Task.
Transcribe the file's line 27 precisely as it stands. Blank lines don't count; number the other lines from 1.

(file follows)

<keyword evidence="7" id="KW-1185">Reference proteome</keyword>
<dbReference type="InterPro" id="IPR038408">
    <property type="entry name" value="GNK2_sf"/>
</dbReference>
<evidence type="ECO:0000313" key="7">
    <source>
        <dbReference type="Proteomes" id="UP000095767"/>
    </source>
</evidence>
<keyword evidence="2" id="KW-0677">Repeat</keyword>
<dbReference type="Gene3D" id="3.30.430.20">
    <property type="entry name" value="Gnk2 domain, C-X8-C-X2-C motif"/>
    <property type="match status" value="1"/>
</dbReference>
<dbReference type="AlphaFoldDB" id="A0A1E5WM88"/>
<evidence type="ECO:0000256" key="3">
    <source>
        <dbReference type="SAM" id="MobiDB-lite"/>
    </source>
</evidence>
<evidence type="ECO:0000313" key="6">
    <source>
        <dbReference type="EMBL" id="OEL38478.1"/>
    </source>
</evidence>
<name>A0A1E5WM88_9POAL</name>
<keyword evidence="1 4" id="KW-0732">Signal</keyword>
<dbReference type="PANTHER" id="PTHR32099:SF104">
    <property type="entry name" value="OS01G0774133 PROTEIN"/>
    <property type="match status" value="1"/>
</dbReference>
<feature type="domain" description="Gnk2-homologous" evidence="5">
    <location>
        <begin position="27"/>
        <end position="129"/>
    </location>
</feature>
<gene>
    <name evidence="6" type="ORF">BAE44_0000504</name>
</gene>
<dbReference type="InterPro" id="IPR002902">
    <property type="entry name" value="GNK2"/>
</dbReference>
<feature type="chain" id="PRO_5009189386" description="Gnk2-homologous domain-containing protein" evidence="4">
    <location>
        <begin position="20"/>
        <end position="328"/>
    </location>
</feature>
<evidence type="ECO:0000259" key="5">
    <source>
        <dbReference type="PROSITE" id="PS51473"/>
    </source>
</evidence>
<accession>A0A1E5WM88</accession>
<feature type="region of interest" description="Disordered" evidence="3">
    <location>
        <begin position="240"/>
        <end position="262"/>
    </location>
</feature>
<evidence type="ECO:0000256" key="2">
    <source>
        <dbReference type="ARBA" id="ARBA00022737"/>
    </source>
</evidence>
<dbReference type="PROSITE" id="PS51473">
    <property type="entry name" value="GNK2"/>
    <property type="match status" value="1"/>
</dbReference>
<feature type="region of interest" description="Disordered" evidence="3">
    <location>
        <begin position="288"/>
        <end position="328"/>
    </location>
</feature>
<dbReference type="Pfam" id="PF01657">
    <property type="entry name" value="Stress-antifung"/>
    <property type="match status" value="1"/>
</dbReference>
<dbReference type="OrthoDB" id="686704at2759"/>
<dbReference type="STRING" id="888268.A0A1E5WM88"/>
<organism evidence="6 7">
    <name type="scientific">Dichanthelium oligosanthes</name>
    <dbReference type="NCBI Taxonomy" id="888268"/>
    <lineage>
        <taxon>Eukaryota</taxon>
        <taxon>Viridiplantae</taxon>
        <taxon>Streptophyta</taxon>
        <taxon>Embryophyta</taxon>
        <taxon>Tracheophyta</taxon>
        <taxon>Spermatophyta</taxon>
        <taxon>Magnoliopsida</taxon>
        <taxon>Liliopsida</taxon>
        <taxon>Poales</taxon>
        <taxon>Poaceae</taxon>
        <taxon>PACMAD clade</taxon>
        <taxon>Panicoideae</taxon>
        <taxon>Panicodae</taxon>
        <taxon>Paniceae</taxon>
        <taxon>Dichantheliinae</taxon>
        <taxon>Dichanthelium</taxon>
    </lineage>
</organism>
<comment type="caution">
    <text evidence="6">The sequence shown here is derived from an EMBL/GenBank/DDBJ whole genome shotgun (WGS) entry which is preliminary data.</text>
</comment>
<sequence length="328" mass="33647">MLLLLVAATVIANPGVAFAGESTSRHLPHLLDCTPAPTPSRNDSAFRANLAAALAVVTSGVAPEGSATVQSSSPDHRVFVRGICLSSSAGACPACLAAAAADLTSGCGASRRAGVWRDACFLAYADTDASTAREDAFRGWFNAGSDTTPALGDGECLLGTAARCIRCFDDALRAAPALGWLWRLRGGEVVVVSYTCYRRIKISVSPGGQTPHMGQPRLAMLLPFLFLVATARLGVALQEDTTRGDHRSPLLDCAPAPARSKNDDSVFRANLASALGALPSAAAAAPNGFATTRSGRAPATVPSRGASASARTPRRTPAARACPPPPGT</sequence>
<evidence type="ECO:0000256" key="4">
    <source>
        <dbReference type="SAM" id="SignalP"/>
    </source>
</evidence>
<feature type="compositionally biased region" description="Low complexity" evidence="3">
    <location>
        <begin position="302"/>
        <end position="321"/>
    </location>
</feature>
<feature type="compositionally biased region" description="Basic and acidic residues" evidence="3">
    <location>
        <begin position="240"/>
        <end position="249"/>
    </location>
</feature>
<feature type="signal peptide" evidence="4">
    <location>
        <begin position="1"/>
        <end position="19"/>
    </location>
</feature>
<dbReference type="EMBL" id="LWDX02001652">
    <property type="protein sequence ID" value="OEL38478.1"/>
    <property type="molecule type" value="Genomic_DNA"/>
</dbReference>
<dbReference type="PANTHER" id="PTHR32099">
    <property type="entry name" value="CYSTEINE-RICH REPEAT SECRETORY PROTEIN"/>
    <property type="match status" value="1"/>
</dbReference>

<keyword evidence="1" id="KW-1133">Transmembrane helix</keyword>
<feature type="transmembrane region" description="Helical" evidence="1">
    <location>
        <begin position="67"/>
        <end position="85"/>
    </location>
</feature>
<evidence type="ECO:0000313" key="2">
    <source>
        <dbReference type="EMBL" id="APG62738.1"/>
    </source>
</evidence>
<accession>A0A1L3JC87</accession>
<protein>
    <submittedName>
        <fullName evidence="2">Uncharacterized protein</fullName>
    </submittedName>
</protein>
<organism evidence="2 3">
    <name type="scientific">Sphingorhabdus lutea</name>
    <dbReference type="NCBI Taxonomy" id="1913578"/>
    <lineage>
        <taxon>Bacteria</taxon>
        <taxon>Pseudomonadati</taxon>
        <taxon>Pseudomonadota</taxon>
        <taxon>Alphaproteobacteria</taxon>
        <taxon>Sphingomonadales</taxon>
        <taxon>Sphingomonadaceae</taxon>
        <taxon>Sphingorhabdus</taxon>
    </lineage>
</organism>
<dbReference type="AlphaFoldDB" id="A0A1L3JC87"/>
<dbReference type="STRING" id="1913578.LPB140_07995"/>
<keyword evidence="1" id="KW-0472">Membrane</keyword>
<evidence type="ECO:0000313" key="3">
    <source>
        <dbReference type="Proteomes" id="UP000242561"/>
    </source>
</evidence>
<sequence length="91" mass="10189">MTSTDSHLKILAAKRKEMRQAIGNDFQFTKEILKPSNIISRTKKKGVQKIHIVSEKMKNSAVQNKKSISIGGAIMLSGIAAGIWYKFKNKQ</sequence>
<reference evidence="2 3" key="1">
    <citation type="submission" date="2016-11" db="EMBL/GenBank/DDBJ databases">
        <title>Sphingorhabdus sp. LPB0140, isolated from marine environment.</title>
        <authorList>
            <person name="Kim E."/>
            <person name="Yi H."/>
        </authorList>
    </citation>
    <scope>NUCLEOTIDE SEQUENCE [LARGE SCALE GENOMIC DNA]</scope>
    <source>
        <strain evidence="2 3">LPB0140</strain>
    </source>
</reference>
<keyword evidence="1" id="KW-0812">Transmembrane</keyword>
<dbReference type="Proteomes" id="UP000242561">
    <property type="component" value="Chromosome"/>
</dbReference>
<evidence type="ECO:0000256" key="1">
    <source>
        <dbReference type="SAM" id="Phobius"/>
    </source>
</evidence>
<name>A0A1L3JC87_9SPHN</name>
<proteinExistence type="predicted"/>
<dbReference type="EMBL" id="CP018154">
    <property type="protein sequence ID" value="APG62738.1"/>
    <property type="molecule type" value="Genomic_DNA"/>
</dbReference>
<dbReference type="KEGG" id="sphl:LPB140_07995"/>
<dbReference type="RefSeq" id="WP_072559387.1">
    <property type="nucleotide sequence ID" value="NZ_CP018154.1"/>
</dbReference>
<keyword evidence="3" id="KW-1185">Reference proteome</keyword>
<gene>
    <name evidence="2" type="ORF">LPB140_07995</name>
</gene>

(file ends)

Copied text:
<keyword evidence="1 4" id="KW-0732">Signal</keyword>